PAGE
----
Columbia University Librarian Jim Neal introduces the talk [Start: 00:00]

A/V Available at

[http://scholcomm.columbia.edu/content/final-impact-what-factors-really-matter] [Duration: 106:02 minutes]

>>PDF/PPT Slides NOW Available [01-05-09]<<



Also Available As A Podcast



"The Scholarly Communication Program is pleased to present a speaker series for the 2008-09 academic year on today's pivotal issues in scholarly communication. Six events will explore how scholars and researchers can take advantage of new and powerful ways of creating, sharing, reusing, and preserving knowledge."


Research Without Borders: The Changing World of Scholarly Communication Programs Also Available As A Podcast


Research Without Borders: The Changing World of Scholarly Communication Facebook Global Group


Friday, December 12, 2008

CHE: Bringing Tenure Into The Digital Age: Q&A With Christine L. Borgman

Bringing Tenure Into the Digital Age
New tools for analyzing information are arriving every day, but that doesn’t mean scholars who use them well are being rewarded, says Christine L. Borgman, a professor of information studies at the University of California at Los Angeles. She contends that the new “scholarly information infrastructure” must be shaped with collaborative, interdisciplinary research.

Q. In your recent book, “Scholarship in the Digital Age,” you contend that the tenure system needs to reward people for contributions to collaborative digital projects instead of recognizing only those who publish books and articles. Why?

A. Data is becoming a first-class object. In the days of completely paper publication, the article or book was the end of the line. And once the book was in libraries, the data were often thrown away or allowed to deteriorate.

Now we’re in a massive shift. Data become resources. They are no longer just a byproduct of research. And that changes the nature of publishing, how we think about what we do, and how we educate our graduate students. The accumulation of that data should be considered a scholarly act as well as the publication that comes out of it.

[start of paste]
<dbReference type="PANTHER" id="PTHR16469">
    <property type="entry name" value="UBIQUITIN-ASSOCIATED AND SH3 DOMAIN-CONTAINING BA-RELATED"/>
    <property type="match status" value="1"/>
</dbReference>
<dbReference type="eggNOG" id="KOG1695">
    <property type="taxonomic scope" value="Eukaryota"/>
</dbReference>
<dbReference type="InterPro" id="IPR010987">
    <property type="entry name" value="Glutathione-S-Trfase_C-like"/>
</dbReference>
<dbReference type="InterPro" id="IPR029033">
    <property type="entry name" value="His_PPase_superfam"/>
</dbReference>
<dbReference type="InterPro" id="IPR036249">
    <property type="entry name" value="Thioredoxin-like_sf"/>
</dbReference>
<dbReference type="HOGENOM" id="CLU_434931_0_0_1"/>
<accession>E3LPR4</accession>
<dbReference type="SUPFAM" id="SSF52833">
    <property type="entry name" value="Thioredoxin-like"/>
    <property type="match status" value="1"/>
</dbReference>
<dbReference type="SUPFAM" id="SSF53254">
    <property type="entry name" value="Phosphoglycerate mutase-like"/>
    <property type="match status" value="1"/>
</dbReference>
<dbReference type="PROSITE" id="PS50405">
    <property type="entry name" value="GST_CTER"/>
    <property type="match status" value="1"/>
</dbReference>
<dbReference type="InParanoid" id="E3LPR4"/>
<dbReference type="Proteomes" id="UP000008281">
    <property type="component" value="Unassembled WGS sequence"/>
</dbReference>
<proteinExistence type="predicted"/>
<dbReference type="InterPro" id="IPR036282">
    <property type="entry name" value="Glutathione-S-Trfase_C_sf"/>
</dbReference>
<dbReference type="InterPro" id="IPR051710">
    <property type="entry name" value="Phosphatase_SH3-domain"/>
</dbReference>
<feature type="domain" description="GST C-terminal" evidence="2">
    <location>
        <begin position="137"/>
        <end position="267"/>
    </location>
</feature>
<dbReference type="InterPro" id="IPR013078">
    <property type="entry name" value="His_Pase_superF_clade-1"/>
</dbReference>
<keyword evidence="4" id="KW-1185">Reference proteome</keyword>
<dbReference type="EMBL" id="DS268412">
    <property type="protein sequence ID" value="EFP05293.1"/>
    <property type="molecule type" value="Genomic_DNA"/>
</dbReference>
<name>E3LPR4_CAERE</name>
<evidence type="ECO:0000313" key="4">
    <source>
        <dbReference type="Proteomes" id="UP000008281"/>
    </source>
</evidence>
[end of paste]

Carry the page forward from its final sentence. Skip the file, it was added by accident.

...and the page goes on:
Q. Do you have any tips for the young scholar who feels deluged and overwhelmed?

A. Look for good data that have already been generated and are available. It’s the old saw about how an hour in the library can keep you from spending 60 hours in the lab. It’s similar in research nowadays. Finding good data that someone else has done, that you can build upon, is time well spent. [And] find partners that complement your expertise.

Q. What is your prescription when it comes to building infrastructure that makes all this information available?

A. We need a new conversation. We need to determine what we should be building, instead of just figuring if we build it, they will come. We’ve spent a lot of money on the technology without asking a lot of questions about the nature of scholarship.

When we do ask those questions, we will come up against entrenched interests, like the way we publish and get tenure. So we need to consider the policies and incentives for the reward system and for the use and reuse of information. These will need to change. —Lisa Guernsey


Monday, December 1, 2008

Workshop: Making The Web Work For Science

Making the Web Work for Science:

The Impact of e-Science and the Cyber-Infrastructure

A One-Day Workshop Co-sponsored by CENDI and NFAIS and Hosted by FLICC

Library of Congress, 101 Independence Ave, SE, Washington, DC 20540

Mumford Room / December 8, 2008 / 9:00am - 4:30pm

AGENDA (11-4-08)

8:30am - 9:00am: Registration/Coffee

9:00am - 9:15am:
Welcome / Opening Remarks Roberta Shaffer, Director of FLICC, Library of Congress

9:15am - 10:00am: Making the Web Work for Science: The Current Landscape